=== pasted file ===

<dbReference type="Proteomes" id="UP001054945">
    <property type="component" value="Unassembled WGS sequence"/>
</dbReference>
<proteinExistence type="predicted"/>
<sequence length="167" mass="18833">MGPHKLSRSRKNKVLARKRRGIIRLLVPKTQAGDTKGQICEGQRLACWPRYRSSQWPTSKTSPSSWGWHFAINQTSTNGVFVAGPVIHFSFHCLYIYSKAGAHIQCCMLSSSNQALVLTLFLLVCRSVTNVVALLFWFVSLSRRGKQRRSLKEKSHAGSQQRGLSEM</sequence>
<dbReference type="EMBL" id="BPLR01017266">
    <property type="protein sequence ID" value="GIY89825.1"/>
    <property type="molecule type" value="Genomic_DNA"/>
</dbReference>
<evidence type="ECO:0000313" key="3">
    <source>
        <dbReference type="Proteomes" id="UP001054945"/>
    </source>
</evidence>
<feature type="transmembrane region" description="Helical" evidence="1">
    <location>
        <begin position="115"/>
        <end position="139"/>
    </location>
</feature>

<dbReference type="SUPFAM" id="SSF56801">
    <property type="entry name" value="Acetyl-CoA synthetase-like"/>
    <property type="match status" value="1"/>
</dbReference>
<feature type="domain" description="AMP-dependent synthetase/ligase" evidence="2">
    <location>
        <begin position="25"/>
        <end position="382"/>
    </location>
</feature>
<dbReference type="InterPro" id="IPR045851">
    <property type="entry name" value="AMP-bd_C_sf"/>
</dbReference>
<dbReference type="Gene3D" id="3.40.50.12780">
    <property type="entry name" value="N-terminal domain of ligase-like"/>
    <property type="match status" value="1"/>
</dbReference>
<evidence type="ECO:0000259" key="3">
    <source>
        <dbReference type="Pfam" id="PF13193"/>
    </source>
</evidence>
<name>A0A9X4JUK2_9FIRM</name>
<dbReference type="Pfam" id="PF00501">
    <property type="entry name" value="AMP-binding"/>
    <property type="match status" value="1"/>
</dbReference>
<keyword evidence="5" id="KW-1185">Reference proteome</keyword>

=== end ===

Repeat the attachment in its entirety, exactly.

<dbReference type="Proteomes" id="UP001054945">
    <property type="component" value="Unassembled WGS sequence"/>
</dbReference>
<proteinExistence type="predicted"/>
<sequence length="167" mass="18833">MGPHKLSRSRKNKVLARKRRGIIRLLVPKTQAGDTKGQICEGQRLACWPRYRSSQWPTSKTSPSSWGWHFAINQTSTNGVFVAGPVIHFSFHCLYIYSKAGAHIQCCMLSSSNQALVLTLFLLVCRSVTNVVALLFWFVSLSRRGKQRRSLKEKSHAGSQQRGLSEM</sequence>
<dbReference type="EMBL" id="BPLR01017266">
    <property type="protein sequence ID" value="GIY89825.1"/>
    <property type="molecule type" value="Genomic_DNA"/>
</dbReference>
<evidence type="ECO:0000313" key="3">
    <source>
        <dbReference type="Proteomes" id="UP001054945"/>
    </source>
</evidence>
<feature type="transmembrane region" description="Helical" evidence="1">
    <location>
        <begin position="115"/>
        <end position="139"/>
    </location>
</feature>

<dbReference type="SUPFAM" id="SSF56801">
    <property type="entry name" value="Acetyl-CoA synthetase-like"/>
    <property type="match status" value="1"/>
</dbReference>
<feature type="domain" description="AMP-dependent synthetase/ligase" evidence="2">
    <location>
        <begin position="25"/>
        <end position="382"/>
    </location>
</feature>
<dbReference type="InterPro" id="IPR045851">
    <property type="entry name" value="AMP-bd_C_sf"/>
</dbReference>
<dbReference type="Gene3D" id="3.40.50.12780">
    <property type="entry name" value="N-terminal domain of ligase-like"/>
    <property type="match status" value="1"/>
</dbReference>
<evidence type="ECO:0000259" key="3">
    <source>
        <dbReference type="Pfam" id="PF13193"/>
    </source>
</evidence>
<name>A0A9X4JUK2_9FIRM</name>
<dbReference type="Pfam" id="PF00501">
    <property type="entry name" value="AMP-binding"/>
    <property type="match status" value="1"/>
</dbReference>
<keyword evidence="5" id="KW-1185">Reference proteome</keyword>